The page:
Similar to COVID-19, severe flu can trigger heart disease

Credit: CC0 Public Domain

In a new study, researchers found that among 90,000 Americans hospitalized with the flu, 12% had serious heart complications, including heart attack and sudden heart failure.

Many ended up in the intensive care unit, and 7% died in the hospital.

The study shows that COVID-19 isn’t alone among viruses that can up the odds for heart events.

It also underscores the importance of getting the flu shot, especially this year.

The research was conducted by a team at the U.S. Centers for Disease Control and Prevention.

While the flu usually causes temporary miseries like fever, cough, and a sore throat, it can also lead to complications such as pneumonia and other secondary infections.

The infection can also worsen certain chronic health conditions, including heart disease.

In the study, the team looked at 90,000 flu hospitalizations in 17 U.S. states between 2010 and 2018. Just under 12% of those patients suffered a heart complication.

Not surprisingly, people with existing heart conditions were at greater risk: 21% of those patients had a cardiac complication—as did 19% of patients with kidney disease and 15% of those with diabetes.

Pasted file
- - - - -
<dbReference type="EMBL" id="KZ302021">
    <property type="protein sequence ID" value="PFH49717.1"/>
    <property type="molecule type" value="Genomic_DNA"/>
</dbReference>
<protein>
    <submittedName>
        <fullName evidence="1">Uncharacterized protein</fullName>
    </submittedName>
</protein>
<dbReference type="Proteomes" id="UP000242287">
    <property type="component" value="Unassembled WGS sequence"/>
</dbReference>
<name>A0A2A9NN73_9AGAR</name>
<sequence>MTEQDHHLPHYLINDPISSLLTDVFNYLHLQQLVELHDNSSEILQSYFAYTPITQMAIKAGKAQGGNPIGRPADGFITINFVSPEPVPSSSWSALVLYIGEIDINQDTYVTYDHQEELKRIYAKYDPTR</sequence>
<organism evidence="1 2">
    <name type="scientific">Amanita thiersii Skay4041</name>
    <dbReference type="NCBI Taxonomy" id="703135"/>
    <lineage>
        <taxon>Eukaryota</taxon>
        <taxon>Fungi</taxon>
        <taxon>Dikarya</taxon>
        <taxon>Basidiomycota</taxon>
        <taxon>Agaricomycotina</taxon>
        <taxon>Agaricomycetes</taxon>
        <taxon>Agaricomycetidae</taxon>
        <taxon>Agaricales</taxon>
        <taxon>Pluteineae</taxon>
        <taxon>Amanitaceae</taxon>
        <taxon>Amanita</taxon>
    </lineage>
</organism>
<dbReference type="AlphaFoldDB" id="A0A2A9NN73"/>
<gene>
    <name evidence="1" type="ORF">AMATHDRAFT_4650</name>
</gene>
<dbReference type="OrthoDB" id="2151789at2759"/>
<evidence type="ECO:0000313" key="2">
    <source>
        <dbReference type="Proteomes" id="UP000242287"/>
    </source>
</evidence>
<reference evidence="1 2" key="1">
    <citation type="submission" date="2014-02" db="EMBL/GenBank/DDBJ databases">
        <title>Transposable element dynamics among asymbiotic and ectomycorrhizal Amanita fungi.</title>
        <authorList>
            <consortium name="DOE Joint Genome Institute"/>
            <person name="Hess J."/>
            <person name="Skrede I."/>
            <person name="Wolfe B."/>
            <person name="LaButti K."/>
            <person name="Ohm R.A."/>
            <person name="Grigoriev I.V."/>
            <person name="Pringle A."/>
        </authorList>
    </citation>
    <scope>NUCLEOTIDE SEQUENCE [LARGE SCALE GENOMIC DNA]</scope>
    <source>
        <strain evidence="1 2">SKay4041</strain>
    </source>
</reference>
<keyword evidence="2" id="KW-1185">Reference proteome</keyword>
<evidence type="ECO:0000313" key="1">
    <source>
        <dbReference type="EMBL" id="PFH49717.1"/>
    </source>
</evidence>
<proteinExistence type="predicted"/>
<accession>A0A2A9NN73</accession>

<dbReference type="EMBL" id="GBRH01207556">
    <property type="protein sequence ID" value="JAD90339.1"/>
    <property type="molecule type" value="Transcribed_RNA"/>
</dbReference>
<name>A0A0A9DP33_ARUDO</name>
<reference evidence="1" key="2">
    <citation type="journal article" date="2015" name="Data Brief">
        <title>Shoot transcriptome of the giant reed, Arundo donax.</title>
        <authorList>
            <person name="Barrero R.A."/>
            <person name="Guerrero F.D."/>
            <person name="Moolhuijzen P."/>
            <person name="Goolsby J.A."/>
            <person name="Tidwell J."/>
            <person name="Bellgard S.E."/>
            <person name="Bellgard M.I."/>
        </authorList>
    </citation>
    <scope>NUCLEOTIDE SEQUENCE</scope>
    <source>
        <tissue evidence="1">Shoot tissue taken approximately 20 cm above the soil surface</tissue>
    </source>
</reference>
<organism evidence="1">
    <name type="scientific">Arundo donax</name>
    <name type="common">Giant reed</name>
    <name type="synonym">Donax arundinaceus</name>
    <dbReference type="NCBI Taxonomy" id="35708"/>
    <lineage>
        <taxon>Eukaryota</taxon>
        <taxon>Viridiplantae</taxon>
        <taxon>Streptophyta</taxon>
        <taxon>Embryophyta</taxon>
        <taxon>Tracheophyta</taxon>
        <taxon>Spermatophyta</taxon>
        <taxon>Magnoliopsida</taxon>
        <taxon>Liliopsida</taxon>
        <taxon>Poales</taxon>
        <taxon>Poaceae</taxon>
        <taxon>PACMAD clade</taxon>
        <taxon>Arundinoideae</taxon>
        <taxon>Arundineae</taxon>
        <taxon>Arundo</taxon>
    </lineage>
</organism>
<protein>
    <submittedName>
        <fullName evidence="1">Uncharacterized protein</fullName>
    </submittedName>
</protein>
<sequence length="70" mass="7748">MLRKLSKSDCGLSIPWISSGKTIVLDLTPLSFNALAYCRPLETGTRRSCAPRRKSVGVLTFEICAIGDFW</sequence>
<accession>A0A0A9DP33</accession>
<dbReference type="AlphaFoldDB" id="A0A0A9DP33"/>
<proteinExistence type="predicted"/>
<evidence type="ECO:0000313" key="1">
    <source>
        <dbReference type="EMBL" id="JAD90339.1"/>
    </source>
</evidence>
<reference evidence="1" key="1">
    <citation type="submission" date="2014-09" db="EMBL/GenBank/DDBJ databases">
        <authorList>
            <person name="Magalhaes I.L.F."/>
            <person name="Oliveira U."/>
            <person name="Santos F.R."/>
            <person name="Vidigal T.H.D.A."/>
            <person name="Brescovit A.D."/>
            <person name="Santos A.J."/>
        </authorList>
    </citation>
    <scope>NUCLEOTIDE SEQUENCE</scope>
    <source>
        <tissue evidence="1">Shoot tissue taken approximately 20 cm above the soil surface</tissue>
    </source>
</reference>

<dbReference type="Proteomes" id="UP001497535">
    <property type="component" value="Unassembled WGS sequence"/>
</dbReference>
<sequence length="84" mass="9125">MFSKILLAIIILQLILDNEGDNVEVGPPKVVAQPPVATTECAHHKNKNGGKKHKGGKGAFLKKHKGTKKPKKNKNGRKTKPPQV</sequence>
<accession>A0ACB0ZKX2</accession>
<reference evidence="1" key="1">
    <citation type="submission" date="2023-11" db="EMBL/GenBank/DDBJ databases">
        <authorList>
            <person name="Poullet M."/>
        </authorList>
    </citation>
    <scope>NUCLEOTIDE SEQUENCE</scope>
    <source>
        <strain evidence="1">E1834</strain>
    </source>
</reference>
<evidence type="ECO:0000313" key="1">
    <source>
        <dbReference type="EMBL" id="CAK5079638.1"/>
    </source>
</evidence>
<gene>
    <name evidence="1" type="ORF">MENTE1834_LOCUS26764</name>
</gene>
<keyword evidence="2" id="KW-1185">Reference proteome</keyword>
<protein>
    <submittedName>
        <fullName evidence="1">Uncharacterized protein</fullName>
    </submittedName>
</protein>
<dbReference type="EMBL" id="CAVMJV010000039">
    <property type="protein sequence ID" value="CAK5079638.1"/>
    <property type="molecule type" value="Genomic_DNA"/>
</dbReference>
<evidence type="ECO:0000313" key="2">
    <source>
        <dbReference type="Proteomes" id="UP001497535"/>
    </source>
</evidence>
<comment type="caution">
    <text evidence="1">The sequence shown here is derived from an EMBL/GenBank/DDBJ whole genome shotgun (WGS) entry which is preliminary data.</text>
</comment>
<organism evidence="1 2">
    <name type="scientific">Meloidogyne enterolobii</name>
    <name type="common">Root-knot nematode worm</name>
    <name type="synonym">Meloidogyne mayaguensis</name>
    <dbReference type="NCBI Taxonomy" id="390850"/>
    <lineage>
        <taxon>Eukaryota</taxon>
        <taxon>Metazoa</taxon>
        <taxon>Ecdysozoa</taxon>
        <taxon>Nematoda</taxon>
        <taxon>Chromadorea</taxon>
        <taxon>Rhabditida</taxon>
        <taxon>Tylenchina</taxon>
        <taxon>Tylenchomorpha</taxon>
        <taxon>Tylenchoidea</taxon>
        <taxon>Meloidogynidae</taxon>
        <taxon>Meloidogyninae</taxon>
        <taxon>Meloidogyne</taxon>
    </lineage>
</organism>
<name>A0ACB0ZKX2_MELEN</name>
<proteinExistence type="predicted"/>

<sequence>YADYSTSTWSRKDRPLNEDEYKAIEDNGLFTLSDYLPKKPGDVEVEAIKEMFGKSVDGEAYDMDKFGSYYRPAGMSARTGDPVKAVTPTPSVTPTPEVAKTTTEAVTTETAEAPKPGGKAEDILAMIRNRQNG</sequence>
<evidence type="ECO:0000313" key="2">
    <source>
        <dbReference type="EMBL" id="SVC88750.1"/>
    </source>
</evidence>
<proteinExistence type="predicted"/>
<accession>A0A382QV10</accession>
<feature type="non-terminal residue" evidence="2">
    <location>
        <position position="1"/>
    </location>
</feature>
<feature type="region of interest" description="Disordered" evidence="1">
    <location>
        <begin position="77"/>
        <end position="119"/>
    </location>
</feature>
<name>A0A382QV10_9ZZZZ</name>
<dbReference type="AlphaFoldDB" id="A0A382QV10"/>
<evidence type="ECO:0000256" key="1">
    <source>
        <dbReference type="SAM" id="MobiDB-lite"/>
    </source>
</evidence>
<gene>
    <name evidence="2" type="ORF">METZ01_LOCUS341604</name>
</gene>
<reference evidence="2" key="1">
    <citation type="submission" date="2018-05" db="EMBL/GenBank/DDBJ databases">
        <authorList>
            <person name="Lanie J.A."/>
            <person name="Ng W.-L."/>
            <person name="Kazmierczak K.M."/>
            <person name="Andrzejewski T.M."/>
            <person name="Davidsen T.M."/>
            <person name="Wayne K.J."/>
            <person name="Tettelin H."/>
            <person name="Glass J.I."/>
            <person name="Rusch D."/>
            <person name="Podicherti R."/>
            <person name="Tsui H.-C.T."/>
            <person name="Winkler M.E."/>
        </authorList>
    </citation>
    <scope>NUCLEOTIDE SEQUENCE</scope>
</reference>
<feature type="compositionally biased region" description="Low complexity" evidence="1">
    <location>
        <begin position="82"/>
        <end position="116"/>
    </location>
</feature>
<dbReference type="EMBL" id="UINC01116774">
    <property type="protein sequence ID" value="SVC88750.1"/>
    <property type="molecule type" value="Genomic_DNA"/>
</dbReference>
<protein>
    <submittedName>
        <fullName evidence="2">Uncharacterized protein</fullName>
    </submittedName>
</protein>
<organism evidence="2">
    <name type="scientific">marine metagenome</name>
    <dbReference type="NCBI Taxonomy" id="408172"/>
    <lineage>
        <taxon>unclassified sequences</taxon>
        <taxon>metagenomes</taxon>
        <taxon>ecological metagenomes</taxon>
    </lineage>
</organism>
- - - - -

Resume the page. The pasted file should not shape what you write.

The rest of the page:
Of study patients with heart complications, almost one-third landed in the ICU, and 7% died.

Flu may directly trigger heart complications, by spurring body-wide inflammation. If, for example, a person has artery-clogging “plaques,” that inflammation could rupture the plaque and lead to a heart attack.

The team says in this season, flu vaccination is particularly important because of the pandemic.

A yearly flu shot is always recommended, especially for people older than 65 and those with certain chronic conditions such as heart disease, diabetes, and asthma.

They are at heightened risk of flu complications.

The shot is no guarantee against the flu, but it is typically about 50% effective. And even if it does not prevent the infection entirely, it may reduce the severity of the illness.

One author of the study is Dr. Shikha Garg, a senior researcher.

The study is published in the Annals of Internal Medicine.

Copyright © 2020 Knowridge Science Report. All rights reserved.